(4) |

As in the general case, the radiation energy balance takes place:

(5) |

At the same time, diffusion equation (5) from the article Differential Approximations is not true, and the spectral radiation energy density *I*_{λ}^{0} satisfies the fourth-order differential equation. It is important that the equations of the *DP*_{1} approximation for linear anisotropic scattering are not the same as those for the transport scattering function.

One can show that only high-order approximations *P*_{n} and *DP*_{n} are sensitive to the details of the scattering function. However, these approximations are not usually employed in engineering practice since the equivalent discrete ordinates method is more convenient for numerical calculations. The *DP*_{1} approximation is not as popular as the *DP*_{0} (two-flux) and *P*_{1} approximations. Nevertheless, the relatively accurate analytical solutions obtained in the *DP*_{1} approximation have been used by Dombrovsky and Ivenskikh (1973), Dombrovsky (1974a,b, 1976, 1979), and by Dombrovsky and Raizer (1992) to analyze radiative transfer in one-dimensional problems concerning the thermal radiation of disperse systems. The algorithm of the finite-difference solution for boundary-value problems formulated on the basis of the *DP*_{1} approximation is presented in the article Radiation of a Nonisothermal Layer of Scattering Medium. Note that the numerical solution of the *DP*_{1} equations was employed by Tsai (1991) in his study of combined heat transfer by conduction and radiation in a layer of absorbing, emitting, and anisotropically scattering material.

One should review some of the alternative attempts that employed the original idea by Krook (1955) on the moment method applied to separate solid angle subregions. Mengüç and Iyer (1988) used this procedure to formulate the *DP*_{1} approximation for a medium with linear-anisotropic scattering. They also gave the formulation for the octuple spherical harmonics (*OP*_{1}) approximation for two-dimensional, axisymmetric cylindrical enclosures with a solid angle divided into eight subdomains. Iyer and Mengüç (1989) developed a similar hybrid model for two-dimensional rectangular enclosures by combining a four-flux method (which should not be confused with the generalization of the Kubelka-Munk two-flux model discussed in the article Two-flux Approximation) with the *P*_{1} approximation. It was shown in studies conducted by Mengüç and Iyer (1988) and Iyer and Mengüç (1989) that the computational models suggested work fairly well for particular problems considered by these authors. At the same time, the formal dividing of the solid angle cannot take into account the real angular structure of the radiation field. Therefore, this approach is not expected to work well with more complex problems. Remember that the classic spherical harmonics method is based on the angular expansion around the local radiation flux direction. In other words, it takes into account the local angular structure of the radiation field.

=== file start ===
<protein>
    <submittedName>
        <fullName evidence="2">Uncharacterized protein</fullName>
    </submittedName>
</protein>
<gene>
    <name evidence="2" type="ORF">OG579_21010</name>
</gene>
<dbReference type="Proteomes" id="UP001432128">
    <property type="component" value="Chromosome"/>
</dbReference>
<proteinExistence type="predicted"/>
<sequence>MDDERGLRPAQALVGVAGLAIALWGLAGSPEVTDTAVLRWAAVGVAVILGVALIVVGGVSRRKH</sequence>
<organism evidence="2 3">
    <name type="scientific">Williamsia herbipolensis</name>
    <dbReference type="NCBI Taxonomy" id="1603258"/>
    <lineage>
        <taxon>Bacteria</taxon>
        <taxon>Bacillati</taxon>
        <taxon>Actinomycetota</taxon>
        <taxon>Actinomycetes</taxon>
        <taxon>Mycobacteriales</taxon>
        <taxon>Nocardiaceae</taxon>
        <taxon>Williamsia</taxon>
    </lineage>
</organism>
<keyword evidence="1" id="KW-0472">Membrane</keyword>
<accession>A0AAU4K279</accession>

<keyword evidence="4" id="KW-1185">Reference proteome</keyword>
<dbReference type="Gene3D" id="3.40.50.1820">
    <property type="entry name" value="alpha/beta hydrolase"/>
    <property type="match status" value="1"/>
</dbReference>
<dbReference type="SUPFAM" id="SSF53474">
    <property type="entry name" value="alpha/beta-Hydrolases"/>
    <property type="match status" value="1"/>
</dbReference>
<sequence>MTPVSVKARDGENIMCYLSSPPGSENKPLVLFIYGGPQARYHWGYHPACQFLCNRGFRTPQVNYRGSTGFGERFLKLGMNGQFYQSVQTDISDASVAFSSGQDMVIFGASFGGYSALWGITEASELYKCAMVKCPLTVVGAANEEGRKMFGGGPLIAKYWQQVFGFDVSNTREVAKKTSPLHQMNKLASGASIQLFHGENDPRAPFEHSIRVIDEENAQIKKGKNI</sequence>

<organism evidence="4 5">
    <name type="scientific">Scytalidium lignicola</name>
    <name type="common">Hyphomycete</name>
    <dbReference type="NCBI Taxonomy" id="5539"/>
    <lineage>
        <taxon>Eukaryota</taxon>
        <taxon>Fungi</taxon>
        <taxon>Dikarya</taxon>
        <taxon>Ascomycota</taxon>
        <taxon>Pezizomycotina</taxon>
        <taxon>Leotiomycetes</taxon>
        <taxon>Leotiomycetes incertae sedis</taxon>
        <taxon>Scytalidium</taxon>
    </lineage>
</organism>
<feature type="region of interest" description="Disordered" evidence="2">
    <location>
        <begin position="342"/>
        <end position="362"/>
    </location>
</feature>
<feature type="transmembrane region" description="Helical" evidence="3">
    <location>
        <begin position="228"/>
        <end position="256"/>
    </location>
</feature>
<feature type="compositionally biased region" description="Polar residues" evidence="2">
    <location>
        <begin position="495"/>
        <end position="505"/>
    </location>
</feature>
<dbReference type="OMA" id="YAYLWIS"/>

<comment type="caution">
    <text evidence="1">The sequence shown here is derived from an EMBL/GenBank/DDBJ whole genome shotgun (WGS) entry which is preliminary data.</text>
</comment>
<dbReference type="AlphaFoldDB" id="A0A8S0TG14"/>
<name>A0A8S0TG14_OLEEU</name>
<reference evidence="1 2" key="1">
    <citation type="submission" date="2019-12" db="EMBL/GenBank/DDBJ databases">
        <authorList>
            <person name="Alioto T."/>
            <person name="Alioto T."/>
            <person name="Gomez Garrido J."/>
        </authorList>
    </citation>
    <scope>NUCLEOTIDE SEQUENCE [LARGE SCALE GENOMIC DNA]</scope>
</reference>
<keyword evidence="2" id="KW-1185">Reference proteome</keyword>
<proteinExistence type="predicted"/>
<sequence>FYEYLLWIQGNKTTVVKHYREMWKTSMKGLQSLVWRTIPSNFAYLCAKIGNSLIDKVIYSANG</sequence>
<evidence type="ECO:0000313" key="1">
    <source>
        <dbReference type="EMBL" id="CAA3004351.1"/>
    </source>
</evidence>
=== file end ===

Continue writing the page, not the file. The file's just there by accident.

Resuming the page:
The preliminary discussion of the simplest approximations *P*_{1} and *DP*_{0} should be completed by a reference to a recent study by Brantley (2007), who suggested angularly adaptive *P*_{1}-*DP*_{0} flux-limited diffusion solutions for time-dependent nonequilibrium radiative transfer problems. The well-known properties of *P*_{1} and *DP*_{0} have been used in developing the new computational model: the *P*_{1} approximation is predominant near thermodynamic equilibrium, whereas *DP*_{0} can more accurately capture the complicated angular dependence near a nonequilibrium radiation wave front. In addition, the *DP*_{0} approximation is more accurate in nonequilibrium optically thin regions where the positive and negative angular domains are largely decoupled.